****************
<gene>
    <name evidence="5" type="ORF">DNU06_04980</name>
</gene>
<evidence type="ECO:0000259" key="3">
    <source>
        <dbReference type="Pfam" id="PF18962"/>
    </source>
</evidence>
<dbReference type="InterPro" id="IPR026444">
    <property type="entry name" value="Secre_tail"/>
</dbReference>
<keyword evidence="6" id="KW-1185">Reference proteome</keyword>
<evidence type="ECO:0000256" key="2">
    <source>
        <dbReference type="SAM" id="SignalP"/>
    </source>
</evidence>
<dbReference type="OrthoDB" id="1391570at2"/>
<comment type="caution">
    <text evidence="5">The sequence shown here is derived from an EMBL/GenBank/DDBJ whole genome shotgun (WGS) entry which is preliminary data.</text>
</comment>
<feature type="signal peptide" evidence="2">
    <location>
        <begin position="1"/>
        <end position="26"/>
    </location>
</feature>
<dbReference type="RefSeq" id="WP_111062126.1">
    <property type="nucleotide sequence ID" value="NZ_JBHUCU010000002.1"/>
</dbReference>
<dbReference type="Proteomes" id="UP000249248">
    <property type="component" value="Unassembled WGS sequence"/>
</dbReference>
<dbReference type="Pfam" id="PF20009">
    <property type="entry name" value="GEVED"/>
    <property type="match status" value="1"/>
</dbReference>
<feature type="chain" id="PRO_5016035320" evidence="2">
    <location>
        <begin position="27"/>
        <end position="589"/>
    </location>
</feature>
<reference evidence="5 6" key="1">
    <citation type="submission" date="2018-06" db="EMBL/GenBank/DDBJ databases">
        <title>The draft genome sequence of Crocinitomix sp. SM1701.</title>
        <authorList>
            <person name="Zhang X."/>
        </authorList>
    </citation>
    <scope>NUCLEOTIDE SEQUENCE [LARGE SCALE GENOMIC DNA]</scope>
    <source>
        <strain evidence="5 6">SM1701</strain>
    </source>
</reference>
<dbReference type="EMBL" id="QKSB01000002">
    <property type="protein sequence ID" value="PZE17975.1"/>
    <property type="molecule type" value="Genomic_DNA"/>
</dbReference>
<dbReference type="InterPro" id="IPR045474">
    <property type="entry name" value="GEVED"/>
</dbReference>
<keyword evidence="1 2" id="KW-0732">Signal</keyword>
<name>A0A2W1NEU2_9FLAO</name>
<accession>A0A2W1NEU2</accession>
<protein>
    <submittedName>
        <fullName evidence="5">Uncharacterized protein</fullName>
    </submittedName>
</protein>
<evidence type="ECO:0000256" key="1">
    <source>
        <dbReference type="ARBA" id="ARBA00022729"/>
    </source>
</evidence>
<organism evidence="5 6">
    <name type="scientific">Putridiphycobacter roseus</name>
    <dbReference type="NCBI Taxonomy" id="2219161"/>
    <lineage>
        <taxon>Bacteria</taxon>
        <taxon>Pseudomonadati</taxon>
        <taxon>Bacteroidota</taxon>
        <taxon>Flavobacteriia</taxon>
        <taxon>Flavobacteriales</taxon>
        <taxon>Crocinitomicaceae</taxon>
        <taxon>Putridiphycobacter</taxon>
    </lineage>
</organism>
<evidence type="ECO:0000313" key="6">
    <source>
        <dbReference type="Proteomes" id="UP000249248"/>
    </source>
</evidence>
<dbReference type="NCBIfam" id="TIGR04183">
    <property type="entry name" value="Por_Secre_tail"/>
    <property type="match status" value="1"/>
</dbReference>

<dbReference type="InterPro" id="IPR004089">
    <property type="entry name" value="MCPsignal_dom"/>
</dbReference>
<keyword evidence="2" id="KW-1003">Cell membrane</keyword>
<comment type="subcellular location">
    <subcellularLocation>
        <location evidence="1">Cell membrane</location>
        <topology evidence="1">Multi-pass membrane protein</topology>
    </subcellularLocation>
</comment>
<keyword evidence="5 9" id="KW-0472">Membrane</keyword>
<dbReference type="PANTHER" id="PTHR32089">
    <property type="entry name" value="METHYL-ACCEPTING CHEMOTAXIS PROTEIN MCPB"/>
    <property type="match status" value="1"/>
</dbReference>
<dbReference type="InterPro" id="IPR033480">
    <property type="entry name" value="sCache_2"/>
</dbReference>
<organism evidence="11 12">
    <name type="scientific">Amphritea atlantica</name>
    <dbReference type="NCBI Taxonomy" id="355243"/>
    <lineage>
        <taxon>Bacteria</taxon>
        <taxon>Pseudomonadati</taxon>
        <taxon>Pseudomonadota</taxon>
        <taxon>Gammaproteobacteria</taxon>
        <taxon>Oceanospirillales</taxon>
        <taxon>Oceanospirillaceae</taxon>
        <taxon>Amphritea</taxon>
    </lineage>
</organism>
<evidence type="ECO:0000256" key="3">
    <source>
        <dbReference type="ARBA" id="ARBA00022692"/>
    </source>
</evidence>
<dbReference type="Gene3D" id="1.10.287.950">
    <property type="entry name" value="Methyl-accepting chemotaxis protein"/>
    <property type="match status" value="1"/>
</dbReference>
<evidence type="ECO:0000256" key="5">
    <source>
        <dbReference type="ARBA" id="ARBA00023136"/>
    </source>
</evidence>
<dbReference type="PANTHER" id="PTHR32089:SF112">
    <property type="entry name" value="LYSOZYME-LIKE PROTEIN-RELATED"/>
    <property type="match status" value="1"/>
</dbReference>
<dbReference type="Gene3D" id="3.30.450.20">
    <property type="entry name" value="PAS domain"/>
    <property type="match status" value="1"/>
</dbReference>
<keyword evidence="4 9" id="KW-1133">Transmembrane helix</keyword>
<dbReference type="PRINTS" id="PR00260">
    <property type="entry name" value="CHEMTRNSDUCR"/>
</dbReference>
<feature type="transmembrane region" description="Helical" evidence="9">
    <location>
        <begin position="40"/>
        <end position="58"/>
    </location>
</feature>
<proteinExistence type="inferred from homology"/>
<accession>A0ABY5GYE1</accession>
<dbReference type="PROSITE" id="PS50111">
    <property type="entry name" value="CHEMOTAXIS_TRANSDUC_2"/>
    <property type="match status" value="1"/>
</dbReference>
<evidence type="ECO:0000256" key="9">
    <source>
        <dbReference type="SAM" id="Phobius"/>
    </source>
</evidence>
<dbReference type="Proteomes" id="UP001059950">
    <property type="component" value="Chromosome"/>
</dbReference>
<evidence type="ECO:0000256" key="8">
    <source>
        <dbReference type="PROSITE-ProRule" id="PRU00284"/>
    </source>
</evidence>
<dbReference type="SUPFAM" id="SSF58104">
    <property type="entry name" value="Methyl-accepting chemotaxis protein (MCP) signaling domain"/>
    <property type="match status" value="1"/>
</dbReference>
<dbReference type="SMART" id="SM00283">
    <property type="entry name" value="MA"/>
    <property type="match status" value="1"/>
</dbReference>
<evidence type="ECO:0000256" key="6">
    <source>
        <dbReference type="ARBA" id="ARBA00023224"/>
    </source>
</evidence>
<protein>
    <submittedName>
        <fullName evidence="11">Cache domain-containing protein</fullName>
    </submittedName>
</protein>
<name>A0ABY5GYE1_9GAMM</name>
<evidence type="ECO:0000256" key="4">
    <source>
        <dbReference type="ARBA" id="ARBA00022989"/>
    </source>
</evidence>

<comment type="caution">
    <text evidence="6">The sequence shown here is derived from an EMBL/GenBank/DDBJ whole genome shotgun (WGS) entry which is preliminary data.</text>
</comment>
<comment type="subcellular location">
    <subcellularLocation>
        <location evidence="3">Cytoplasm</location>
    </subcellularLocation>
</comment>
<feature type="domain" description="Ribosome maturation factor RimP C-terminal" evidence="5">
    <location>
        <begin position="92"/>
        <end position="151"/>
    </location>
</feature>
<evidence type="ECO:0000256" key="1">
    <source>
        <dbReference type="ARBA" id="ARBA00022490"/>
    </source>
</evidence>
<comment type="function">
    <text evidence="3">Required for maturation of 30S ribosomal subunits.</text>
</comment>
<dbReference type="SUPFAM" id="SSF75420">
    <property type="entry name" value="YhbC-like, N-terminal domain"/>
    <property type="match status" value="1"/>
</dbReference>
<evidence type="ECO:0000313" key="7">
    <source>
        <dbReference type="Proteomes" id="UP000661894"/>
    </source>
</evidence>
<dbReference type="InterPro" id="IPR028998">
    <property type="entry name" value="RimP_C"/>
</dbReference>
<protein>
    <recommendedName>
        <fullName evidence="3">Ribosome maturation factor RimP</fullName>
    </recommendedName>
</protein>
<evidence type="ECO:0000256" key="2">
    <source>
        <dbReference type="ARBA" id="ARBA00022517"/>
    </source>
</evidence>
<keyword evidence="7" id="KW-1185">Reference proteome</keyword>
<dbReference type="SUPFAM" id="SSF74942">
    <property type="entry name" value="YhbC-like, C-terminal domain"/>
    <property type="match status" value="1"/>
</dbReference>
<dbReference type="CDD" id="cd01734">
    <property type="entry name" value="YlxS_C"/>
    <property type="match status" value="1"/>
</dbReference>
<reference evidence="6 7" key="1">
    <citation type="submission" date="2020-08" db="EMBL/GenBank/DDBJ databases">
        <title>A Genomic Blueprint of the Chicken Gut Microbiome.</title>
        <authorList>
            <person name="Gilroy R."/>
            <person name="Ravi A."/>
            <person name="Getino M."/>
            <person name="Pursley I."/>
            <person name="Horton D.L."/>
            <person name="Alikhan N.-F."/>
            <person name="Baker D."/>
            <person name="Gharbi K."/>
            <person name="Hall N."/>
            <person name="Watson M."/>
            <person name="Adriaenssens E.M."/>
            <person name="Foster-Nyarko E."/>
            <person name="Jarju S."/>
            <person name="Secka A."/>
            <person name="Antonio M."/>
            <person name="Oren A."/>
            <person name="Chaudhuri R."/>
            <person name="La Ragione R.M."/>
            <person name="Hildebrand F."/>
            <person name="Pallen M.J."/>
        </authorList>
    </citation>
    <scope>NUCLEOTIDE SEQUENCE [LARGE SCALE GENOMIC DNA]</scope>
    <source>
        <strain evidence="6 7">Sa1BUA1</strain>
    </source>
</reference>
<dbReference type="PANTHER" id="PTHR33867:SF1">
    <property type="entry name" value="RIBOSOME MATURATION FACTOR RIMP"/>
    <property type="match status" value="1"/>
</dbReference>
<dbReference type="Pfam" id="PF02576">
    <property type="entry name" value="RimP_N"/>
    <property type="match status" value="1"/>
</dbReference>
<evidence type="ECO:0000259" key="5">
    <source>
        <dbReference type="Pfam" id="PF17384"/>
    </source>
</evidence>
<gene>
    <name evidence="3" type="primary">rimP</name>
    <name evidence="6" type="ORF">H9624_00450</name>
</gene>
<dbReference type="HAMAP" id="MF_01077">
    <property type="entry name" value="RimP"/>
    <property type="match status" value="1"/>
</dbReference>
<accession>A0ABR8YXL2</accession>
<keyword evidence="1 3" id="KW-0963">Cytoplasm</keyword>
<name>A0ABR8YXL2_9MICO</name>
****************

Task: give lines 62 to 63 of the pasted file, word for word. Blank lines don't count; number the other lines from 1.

</dbReference>
<keyword evidence="1 2" id="KW-0732">Signal</keyword>